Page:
A contractor has been in Burdett for almost two weeks since the flooding began as a part of the mitigation efforts to protect the wastewater infrastructure, according to County of Forty Mile’s director of emergency management Stewart Payne.
“On the southwest corner of Burdett is a landlock wetland,” said Payne.
“The run-off filled it and overflowed into Burdett. The first thing it comes to is our lift station. We put a berm around the lift station and the second thing it comes to is residences. Basically the pumping activity was to pull water away from the lift station and the risk of residences.”
Mitigation efforts were still ongoing because in order to prevent additional run-off from coming into the hamlet, the county shut down a culvert due to water being backed up and flowed into a farmers agricultural land.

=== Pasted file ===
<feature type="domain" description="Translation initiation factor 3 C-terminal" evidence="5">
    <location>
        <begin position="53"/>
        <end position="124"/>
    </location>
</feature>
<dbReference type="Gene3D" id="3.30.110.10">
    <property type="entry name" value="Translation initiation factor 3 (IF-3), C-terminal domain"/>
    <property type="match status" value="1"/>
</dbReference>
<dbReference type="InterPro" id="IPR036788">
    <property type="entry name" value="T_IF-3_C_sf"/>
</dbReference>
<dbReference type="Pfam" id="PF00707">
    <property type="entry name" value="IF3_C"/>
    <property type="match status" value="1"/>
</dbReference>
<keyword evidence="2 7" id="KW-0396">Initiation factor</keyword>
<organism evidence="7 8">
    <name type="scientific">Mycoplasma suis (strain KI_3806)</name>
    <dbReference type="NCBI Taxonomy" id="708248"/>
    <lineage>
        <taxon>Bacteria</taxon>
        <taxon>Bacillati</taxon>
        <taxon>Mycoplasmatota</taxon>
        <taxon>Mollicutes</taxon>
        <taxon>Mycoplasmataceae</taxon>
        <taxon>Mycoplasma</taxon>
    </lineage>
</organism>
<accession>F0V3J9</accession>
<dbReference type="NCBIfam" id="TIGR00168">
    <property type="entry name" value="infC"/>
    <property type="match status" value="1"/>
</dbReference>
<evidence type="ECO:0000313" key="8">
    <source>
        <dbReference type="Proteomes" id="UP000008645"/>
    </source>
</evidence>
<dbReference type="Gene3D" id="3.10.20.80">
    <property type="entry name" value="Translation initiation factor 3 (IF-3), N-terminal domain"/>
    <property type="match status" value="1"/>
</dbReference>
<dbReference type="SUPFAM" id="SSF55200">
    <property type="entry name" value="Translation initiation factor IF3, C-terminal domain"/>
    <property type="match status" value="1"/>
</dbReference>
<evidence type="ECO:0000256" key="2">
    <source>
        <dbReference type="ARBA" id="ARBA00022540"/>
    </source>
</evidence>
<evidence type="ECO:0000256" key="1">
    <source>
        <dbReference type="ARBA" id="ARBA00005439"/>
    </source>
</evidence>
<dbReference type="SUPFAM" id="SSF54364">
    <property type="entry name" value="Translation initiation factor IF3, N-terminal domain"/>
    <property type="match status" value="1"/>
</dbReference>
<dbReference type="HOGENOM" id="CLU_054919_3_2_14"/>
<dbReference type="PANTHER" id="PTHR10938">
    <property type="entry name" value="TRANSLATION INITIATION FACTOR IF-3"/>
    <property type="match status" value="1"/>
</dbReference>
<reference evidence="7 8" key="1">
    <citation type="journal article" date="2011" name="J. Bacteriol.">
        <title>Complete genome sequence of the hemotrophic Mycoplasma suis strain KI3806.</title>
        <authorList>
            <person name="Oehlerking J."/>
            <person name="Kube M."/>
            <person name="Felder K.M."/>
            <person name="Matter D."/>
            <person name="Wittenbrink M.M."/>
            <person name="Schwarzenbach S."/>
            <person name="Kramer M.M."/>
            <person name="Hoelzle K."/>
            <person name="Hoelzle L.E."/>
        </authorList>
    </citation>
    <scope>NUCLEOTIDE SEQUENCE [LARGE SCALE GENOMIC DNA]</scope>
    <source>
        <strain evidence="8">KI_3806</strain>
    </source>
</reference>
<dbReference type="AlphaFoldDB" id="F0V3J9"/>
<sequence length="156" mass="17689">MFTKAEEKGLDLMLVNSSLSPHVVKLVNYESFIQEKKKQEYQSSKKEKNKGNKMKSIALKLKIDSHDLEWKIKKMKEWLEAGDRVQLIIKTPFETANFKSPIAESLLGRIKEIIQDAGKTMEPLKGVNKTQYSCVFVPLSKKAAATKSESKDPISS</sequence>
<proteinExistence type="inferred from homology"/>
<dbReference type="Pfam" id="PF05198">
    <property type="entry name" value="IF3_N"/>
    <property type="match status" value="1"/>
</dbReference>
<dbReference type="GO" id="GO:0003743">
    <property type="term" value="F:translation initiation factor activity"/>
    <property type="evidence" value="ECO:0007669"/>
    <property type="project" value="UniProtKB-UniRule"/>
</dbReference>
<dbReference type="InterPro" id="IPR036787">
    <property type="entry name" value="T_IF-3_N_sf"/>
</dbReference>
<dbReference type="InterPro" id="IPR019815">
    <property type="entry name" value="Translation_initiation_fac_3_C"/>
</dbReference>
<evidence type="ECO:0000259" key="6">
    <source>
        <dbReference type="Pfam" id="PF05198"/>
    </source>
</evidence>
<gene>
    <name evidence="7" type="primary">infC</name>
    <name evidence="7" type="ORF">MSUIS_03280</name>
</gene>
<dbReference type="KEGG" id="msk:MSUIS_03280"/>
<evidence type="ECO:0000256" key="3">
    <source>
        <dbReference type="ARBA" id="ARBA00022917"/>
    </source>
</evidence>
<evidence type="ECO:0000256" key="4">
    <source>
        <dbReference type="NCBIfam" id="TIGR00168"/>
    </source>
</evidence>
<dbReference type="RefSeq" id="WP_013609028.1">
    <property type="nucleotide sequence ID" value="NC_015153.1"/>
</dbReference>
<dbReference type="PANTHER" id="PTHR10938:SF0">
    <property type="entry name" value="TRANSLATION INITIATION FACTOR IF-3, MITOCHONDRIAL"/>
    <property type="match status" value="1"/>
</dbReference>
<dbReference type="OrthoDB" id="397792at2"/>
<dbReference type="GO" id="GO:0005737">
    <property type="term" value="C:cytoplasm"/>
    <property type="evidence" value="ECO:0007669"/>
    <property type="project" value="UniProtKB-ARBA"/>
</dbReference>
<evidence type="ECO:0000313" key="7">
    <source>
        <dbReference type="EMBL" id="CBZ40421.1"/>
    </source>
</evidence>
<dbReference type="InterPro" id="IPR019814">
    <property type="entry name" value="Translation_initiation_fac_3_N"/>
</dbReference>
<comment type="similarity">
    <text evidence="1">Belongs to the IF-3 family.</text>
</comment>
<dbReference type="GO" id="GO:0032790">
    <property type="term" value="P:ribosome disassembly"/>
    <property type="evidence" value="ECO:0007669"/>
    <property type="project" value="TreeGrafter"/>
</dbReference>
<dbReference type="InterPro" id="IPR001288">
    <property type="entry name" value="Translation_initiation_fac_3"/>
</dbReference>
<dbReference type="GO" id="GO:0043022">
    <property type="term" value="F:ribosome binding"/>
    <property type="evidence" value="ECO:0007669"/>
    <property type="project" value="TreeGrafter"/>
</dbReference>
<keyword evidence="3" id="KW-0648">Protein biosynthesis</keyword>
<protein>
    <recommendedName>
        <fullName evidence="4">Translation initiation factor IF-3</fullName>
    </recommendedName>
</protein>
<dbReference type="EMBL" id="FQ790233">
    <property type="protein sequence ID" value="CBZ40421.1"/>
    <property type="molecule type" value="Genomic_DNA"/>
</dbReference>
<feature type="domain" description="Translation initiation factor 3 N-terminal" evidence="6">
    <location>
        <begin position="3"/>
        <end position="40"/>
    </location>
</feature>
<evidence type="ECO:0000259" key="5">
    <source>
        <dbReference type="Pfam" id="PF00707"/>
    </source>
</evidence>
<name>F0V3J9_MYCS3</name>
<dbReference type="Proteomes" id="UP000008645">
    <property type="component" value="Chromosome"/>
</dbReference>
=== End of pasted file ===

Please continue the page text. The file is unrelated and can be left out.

“What’s been happening yesterday (April 24), today (April 25) and until it’s done is that we’re slowly opening that culvert and we’re pumping out water as it comes into the town,” he said.
“It’s landlock slew. So on dry years the wetlands fills up and evaporates all by itself. But on really wet years, a significant snow melt or rain, it fills up and has to be mitigated.”
He added that the county is working on a drainage system, which will accommodate from year to year but has not been put in place yet.
The contractor was on site until April 26 at the latest.
There was $130,000 already spent in the hamlet for pumping and every additional day will run over $10,000.
Water was still being pumped, while 52 of the 82 county roads had been opened as of April 30.
Each of the flooding locations has a project number and being tracked on cost and repairs. The hope is the government will release a disaster recovery program so costs can be claimed back, said Payne.